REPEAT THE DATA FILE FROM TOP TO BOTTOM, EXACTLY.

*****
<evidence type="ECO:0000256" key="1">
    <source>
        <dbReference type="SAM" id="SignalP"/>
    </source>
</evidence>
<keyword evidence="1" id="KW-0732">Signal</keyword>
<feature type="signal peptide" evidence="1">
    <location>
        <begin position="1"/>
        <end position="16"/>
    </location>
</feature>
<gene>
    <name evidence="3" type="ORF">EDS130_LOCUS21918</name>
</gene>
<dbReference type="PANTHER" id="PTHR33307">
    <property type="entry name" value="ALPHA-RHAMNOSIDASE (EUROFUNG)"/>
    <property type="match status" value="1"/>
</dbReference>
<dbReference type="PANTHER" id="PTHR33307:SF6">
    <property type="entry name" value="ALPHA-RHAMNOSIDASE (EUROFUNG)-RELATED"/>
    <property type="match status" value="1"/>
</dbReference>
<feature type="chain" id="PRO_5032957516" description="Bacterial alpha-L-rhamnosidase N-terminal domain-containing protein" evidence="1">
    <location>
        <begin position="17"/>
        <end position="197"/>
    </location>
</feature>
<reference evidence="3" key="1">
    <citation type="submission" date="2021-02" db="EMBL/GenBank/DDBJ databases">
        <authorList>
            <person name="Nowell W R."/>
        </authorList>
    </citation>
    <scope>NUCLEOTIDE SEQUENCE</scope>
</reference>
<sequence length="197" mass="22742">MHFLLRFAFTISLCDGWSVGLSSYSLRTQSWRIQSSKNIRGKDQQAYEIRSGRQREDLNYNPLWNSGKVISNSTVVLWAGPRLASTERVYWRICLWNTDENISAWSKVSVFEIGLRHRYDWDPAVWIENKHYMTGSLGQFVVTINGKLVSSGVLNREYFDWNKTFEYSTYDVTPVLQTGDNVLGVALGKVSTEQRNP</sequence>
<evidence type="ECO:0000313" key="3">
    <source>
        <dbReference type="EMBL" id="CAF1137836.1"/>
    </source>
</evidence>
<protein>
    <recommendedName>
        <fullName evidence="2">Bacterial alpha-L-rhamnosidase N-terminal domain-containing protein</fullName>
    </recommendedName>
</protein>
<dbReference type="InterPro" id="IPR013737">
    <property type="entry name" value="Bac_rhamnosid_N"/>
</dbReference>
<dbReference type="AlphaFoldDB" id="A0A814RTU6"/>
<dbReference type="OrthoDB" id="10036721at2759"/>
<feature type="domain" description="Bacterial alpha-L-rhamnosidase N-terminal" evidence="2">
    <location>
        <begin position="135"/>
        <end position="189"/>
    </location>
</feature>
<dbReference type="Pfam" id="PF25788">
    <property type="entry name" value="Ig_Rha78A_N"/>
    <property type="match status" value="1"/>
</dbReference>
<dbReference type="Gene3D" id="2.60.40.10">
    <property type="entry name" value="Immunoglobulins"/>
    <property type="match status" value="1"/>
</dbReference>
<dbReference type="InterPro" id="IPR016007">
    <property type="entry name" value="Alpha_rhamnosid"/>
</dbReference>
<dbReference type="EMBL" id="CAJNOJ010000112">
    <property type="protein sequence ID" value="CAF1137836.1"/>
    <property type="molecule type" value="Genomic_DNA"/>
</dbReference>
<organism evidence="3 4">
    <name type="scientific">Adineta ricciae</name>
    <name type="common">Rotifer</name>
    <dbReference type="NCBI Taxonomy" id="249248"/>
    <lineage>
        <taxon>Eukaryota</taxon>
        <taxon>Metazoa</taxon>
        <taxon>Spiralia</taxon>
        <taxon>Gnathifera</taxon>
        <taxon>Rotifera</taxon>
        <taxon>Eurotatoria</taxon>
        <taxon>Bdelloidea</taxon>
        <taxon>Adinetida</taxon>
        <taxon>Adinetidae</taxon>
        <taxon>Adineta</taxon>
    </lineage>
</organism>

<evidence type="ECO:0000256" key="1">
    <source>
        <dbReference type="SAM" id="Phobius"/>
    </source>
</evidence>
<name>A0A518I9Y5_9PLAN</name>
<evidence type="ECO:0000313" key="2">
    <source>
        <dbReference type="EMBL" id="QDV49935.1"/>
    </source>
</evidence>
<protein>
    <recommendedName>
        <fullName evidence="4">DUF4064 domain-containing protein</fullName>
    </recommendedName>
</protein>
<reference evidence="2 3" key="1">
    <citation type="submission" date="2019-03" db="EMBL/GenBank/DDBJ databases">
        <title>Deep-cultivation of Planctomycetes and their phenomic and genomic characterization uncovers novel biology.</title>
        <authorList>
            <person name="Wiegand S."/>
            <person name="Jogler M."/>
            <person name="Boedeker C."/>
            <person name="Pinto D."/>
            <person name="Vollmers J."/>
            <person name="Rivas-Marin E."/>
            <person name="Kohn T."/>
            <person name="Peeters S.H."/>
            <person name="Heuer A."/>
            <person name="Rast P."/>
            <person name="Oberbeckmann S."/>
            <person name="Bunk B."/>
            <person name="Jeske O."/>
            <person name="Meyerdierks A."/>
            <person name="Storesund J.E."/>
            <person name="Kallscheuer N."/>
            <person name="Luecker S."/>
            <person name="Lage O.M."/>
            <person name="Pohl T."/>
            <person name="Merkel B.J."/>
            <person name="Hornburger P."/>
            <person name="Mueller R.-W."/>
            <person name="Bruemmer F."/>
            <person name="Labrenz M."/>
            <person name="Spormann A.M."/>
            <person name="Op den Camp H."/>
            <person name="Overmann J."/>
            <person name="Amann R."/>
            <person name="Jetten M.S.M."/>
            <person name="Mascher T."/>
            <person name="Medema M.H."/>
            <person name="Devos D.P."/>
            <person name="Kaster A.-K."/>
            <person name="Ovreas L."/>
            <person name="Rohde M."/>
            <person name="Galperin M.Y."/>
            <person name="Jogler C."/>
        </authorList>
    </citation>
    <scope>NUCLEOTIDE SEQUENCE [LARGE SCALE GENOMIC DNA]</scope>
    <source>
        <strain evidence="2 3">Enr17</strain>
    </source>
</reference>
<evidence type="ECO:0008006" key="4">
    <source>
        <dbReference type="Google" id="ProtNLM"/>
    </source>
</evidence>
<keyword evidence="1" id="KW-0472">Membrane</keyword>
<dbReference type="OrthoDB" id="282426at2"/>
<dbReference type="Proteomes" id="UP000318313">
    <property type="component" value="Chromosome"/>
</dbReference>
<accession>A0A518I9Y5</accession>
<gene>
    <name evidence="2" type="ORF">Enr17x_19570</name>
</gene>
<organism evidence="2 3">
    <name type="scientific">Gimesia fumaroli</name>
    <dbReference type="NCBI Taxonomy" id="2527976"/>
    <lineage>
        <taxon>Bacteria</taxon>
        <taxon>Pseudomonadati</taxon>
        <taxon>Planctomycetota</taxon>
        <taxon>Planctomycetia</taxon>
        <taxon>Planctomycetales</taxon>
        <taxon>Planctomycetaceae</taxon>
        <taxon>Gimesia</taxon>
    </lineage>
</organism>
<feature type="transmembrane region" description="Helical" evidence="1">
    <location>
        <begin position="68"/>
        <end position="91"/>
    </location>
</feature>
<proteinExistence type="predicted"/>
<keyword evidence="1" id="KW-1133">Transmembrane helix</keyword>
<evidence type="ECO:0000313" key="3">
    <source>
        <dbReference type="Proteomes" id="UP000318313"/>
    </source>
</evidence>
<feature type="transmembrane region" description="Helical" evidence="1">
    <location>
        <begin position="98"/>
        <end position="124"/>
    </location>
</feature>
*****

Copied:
<evidence type="ECO:0000256" key="1">
    <source>
        <dbReference type="SAM" id="SignalP"/>
    </source>
</evidence>
<keyword evidence="1" id="KW-0732">Signal</keyword>
<feature type="signal peptide" evidence="1">
    <location>
        <begin position="1"/>
        <end position="16"/>
    </location>
</feature>
<gene>
    <name evidence="3" type="ORF">EDS130_LOCUS21918</name>
</gene>
<dbReference type="PANTHER" id="PTHR33307">
    <property type="entry name" value="ALPHA-RHAMNOSIDASE (EUROFUNG)"/>
    <property type="match status" value="1"/>
</dbReference>
<dbReference type="PANTHER" id="PTHR33307:SF6">
    <property type="entry name" value="ALPHA-RHAMNOSIDASE (EUROFUNG)-RELATED"/>
    <property type="match status" value="1"/>
</dbReference>
<feature type="chain" id="PRO_5032957516" description="Bacterial alpha-L-rhamnosidase N-terminal domain-containing protein" evidence="1">
    <location>
        <begin position="17"/>
        <end position="197"/>
    </location>
</feature>
<reference evidence="3" key="1">
    <citation type="submission" date="2021-02" db="EMBL/GenBank/DDBJ databases">
        <authorList>
            <person name="Nowell W R."/>
        </authorList>
    </citation>
    <scope>NUCLEOTIDE SEQUENCE</scope>
</reference>
<sequence length="197" mass="22742">MHFLLRFAFTISLCDGWSVGLSSYSLRTQSWRIQSSKNIRGKDQQAYEIRSGRQREDLNYNPLWNSGKVISNSTVVLWAGPRLASTERVYWRICLWNTDENISAWSKVSVFEIGLRHRYDWDPAVWIENKHYMTGSLGQFVVTINGKLVSSGVLNREYFDWNKTFEYSTYDVTPVLQTGDNVLGVALGKVSTEQRNP</sequence>
<evidence type="ECO:0000313" key="3">
    <source>
        <dbReference type="EMBL" id="CAF1137836.1"/>
    </source>
</evidence>
<protein>
    <recommendedName>
        <fullName evidence="2">Bacterial alpha-L-rhamnosidase N-terminal domain-containing protein</fullName>
    </recommendedName>
</protein>
<dbReference type="InterPro" id="IPR013737">
    <property type="entry name" value="Bac_rhamnosid_N"/>
</dbReference>
<dbReference type="AlphaFoldDB" id="A0A814RTU6"/>
<dbReference type="OrthoDB" id="10036721at2759"/>
<feature type="domain" description="Bacterial alpha-L-rhamnosidase N-terminal" evidence="2">
    <location>
        <begin position="135"/>
        <end position="189"/>
    </location>
</feature>
<dbReference type="Pfam" id="PF25788">
    <property type="entry name" value="Ig_Rha78A_N"/>
    <property type="match status" value="1"/>
</dbReference>
<dbReference type="Gene3D" id="2.60.40.10">
    <property type="entry name" value="Immunoglobulins"/>
    <property type="match status" value="1"/>
</dbReference>
<dbReference type="InterPro" id="IPR016007">
    <property type="entry name" value="Alpha_rhamnosid"/>
</dbReference>
<dbReference type="EMBL" id="CAJNOJ010000112">
    <property type="protein sequence ID" value="CAF1137836.1"/>
    <property type="molecule type" value="Genomic_DNA"/>
</dbReference>
<organism evidence="3 4">
    <name type="scientific">Adineta ricciae</name>
    <name type="common">Rotifer</name>
    <dbReference type="NCBI Taxonomy" id="249248"/>
    <lineage>
        <taxon>Eukaryota</taxon>
        <taxon>Metazoa</taxon>
        <taxon>Spiralia</taxon>
        <taxon>Gnathifera</taxon>
        <taxon>Rotifera</taxon>
        <taxon>Eurotatoria</taxon>
        <taxon>Bdelloidea</taxon>
        <taxon>Adinetida</taxon>
        <taxon>Adinetidae</taxon>
        <taxon>Adineta</taxon>
    </lineage>
</organism>

<evidence type="ECO:0000256" key="1">
    <source>
        <dbReference type="SAM" id="Phobius"/>
    </source>
</evidence>
<name>A0A518I9Y5_9PLAN</name>
<evidence type="ECO:0000313" key="2">
    <source>
        <dbReference type="EMBL" id="QDV49935.1"/>
    </source>
</evidence>
<protein>
    <recommendedName>
        <fullName evidence="4">DUF4064 domain-containing protein</fullName>
    </recommendedName>
</protein>
<reference evidence="2 3" key="1">
    <citation type="submission" date="2019-03" db="EMBL/GenBank/DDBJ databases">
        <title>Deep-cultivation of Planctomycetes and their phenomic and genomic characterization uncovers novel biology.</title>
        <authorList>
            <person name="Wiegand S."/>
            <person name="Jogler M."/>
            <person name="Boedeker C."/>
            <person name="Pinto D."/>
            <person name="Vollmers J."/>
            <person name="Rivas-Marin E."/>
            <person name="Kohn T."/>
            <person name="Peeters S.H."/>
            <person name="Heuer A."/>
            <person name="Rast P."/>
            <person name="Oberbeckmann S."/>
            <person name="Bunk B."/>
            <person name="Jeske O."/>
            <person name="Meyerdierks A."/>
            <person name="Storesund J.E."/>
            <person name="Kallscheuer N."/>
            <person name="Luecker S."/>
            <person name="Lage O.M."/>
            <person name="Pohl T."/>
            <person name="Merkel B.J."/>
            <person name="Hornburger P."/>
            <person name="Mueller R.-W."/>
            <person name="Bruemmer F."/>
            <person name="Labrenz M."/>
            <person name="Spormann A.M."/>
            <person name="Op den Camp H."/>
            <person name="Overmann J."/>
            <person name="Amann R."/>
            <person name="Jetten M.S.M."/>
            <person name="Mascher T."/>
            <person name="Medema M.H."/>
            <person name="Devos D.P."/>
            <person name="Kaster A.-K."/>
            <person name="Ovreas L."/>
            <person name="Rohde M."/>
            <person name="Galperin M.Y."/>
            <person name="Jogler C."/>
        </authorList>
    </citation>
    <scope>NUCLEOTIDE SEQUENCE [LARGE SCALE GENOMIC DNA]</scope>
    <source>
        <strain evidence="2 3">Enr17</strain>
    </source>
</reference>
<evidence type="ECO:0008006" key="4">
    <source>
        <dbReference type="Google" id="ProtNLM"/>
    </source>
</evidence>
<keyword evidence="1" id="KW-0472">Membrane</keyword>
<dbReference type="OrthoDB" id="282426at2"/>
<dbReference type="Proteomes" id="UP000318313">
    <property type="component" value="Chromosome"/>
</dbReference>
<accession>A0A518I9Y5</accession>
<gene>
    <name evidence="2" type="ORF">Enr17x_19570</name>
</gene>
<organism evidence="2 3">
    <name type="scientific">Gimesia fumaroli</name>
    <dbReference type="NCBI Taxonomy" id="2527976"/>
    <lineage>
        <taxon>Bacteria</taxon>
        <taxon>Pseudomonadati</taxon>
        <taxon>Planctomycetota</taxon>
        <taxon>Planctomycetia</taxon>
        <taxon>Planctomycetales</taxon>
        <taxon>Planctomycetaceae</taxon>
        <taxon>Gimesia</taxon>
    </lineage>
</organism>
<feature type="transmembrane region" description="Helical" evidence="1">
    <location>
        <begin position="68"/>
        <end position="91"/>
    </location>
</feature>
<proteinExistence type="predicted"/>
<keyword evidence="1" id="KW-1133">Transmembrane helix</keyword>
<evidence type="ECO:0000313" key="3">
    <source>
        <dbReference type="Proteomes" id="UP000318313"/>
    </source>
</evidence>
<feature type="transmembrane region" description="Helical" evidence="1">
    <location>
        <begin position="98"/>
        <end position="124"/>
    </location>
</feature>